A slide of the Hayes Family, 1967. The image shows Jim and Mary Eshbaugh Hayes with their children; Pauli, Ellie, Laurie, Clayton and Bates. They are posed with bicycles in their backyard and are all wearing Nordic sweaters.

A photo of Mary Eshbaugh Hayes with her camera at Explore Booksellers, 1980.

A photo of Mary Eshbaugh Hayes with her camera at Explore Booksellers, 1980.

Mary Eshbaugh Hayes and her husband Jim Hayes at a Les Dames party, circa 1990.

Mary Eshbaugh Hayes and her husband Jim Hayes at a Les Dames d’Aspen party, circa 1990.

Jim and Mary Eshbaugh Hayes at an Aspen Times party, circa 1990.

Jim and Mary Eshbaugh Hayes at an Aspen Times party, circa 1990.

A button issued by the Aspen Times.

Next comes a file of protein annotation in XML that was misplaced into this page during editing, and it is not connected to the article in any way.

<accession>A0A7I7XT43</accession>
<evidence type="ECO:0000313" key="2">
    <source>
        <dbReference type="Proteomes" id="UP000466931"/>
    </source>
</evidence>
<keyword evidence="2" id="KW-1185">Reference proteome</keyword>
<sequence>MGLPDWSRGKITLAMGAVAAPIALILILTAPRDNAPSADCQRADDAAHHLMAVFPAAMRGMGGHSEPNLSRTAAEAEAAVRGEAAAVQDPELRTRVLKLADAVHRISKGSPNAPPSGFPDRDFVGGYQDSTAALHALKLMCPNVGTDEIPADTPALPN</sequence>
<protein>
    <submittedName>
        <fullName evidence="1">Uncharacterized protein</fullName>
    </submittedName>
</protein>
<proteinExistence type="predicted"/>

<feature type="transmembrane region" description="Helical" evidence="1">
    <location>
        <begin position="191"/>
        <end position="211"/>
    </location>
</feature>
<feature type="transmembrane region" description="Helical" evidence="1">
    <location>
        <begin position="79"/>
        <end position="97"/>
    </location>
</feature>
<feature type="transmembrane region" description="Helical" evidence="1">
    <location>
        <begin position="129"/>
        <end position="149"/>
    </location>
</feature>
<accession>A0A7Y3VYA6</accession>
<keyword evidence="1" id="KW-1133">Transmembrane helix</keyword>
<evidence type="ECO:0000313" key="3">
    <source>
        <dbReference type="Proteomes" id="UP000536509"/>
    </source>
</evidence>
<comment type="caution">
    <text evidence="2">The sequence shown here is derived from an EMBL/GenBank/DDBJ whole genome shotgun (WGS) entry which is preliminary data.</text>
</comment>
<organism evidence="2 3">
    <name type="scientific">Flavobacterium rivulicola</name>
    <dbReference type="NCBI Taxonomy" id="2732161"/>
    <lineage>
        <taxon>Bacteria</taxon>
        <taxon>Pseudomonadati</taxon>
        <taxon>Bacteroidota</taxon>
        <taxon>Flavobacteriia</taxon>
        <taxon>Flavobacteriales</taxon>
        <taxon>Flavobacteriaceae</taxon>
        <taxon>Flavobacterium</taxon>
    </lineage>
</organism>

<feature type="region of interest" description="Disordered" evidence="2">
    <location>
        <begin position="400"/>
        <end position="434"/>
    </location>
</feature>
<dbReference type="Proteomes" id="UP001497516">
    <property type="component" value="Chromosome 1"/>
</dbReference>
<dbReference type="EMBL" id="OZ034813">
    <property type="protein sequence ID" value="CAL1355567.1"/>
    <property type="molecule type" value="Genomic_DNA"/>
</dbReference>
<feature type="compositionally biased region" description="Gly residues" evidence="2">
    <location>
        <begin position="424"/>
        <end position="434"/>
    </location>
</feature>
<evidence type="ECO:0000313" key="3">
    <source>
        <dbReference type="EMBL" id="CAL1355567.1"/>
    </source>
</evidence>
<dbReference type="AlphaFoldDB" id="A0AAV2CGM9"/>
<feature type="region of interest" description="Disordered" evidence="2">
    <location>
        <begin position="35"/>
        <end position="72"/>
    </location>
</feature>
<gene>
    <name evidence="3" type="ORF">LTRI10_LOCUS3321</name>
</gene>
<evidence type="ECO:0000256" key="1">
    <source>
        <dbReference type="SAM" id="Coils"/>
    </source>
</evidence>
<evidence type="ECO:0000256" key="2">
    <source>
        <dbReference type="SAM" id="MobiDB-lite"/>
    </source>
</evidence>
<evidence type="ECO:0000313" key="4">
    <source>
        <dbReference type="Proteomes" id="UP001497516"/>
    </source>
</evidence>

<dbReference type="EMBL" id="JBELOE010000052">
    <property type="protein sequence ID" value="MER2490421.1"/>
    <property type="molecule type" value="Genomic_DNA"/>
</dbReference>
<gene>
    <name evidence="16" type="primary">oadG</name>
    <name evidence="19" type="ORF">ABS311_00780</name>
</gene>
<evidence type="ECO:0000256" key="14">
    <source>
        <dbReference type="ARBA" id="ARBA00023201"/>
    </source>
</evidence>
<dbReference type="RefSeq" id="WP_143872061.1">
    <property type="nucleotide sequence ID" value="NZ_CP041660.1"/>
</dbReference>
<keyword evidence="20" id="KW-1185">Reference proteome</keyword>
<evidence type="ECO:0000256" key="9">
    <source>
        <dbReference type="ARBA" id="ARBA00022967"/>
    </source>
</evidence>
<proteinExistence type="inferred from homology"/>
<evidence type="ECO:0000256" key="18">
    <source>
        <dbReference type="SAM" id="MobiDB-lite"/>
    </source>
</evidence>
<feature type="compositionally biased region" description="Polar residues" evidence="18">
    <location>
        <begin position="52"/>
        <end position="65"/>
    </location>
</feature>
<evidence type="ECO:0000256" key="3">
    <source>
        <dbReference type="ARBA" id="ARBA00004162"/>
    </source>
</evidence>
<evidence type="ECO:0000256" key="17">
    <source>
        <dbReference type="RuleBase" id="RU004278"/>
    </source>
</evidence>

A button issued by the Aspen Times.

A photograph of Jill Sabella (left) looking at Mary Eshbaugh Hayes (right) holding up a newspaper from October 6, 1977 where pressman Blue Neal can be seen on the front page. Behind them are various other unidentified people in the press room of the Aspen Times and at the door of the room.

A photograph of Jill Sabella (left) and Mary Eshbaugh Hayes (right) in the press room of the Aspen Times, in which Mary is holding a photo of pressman Blue Neal on the front page from October 6, 1977.

Mary Hayes on a bike, with her young daughter Jess Bates on the back. She is distributing her cookbook, "Aspen Potpouri", September 1968. She is next to the Post Office on Spring Street.

Mary Hayes on a bike, with her young daughter Jess Bates on the back. She is distributing her cookbook, “Aspen Potpouri”, September 1968. She is next to the Post Office on Spring Street.